Both his main rivals out of the race, a momentous win in his home grand prix and less than 24 hours after Spain's football team made it into the semi-finals of Euro 2012. No wonder he was close to tears.
Of course, luck was involved in Alonso's win. He was not going to beat Vettel before the German's retirement - no one was - and he would not have been in a position to challenge Grosjean at the re-start had it not been for yet another pit-stop problem for McLaren.
But Alonso put himself in the position to gain from others' misfortune, and all the other positions he gained he worked for and won in a style befitting one of the greatest racing drivers the world has seen.
Ferrari's superbly quick pit crew played a part, too - one rival engineer said this weekend that they had moved the goalposts for pit stops this year.
But the fact remains that Alonso would not have had to do what he did had Ferrari's strategists not made the error that left him down in 11th on the grid - a decision for which the driver must share some blame.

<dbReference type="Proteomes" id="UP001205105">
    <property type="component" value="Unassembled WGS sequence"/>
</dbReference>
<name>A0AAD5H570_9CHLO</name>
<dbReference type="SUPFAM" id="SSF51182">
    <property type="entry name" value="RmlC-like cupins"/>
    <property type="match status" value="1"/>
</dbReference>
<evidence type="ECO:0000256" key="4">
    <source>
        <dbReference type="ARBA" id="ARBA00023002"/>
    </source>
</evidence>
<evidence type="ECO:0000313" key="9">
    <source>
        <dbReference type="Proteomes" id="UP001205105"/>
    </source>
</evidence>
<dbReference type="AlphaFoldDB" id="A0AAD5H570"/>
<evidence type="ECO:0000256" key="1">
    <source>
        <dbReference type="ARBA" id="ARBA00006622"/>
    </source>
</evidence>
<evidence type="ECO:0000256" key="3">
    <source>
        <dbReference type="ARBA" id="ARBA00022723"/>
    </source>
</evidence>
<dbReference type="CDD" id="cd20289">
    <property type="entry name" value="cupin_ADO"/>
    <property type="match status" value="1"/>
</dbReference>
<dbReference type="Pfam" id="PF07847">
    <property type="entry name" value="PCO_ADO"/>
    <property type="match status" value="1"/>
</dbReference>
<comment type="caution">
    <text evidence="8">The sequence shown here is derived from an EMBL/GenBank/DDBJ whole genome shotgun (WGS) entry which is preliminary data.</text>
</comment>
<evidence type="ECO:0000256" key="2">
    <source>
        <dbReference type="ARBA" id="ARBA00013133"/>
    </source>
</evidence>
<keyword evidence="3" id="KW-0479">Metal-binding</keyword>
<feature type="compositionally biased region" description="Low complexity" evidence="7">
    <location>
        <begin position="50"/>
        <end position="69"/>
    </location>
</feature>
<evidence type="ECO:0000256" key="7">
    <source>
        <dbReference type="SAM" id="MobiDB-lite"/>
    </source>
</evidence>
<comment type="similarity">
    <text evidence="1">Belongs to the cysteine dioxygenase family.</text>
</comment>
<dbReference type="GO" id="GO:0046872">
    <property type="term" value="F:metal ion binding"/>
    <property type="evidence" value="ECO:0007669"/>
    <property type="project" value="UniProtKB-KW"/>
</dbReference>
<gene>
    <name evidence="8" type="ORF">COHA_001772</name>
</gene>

Ferrari failed to realise that Alonso would need to fit a second set of the 'soft' tyres in second qualifying to be sure of progressing into the top 10 shoot-out.
Lotus had also planned to follow Ferrari's strategy of running a set of 'medium' tyres in Q2 followed by a set of 'softs'.
But when the English team saw how close it was in Q1, they realised they could not afford to take the risk, and switched to running two sets of 'softs' in Q2 and only one in the top 10 shoot-out.
It's impossible to know where Alonso would have ended up on the grid had he made it through.
Fortunately for Ferrari, their blushes were spared by his stellar performance on Sunday - on a track where it had previously been almost impossible to overtake but which came alive this year with the combination of degrading tyres and a DRS overtaking zone judged exactly right.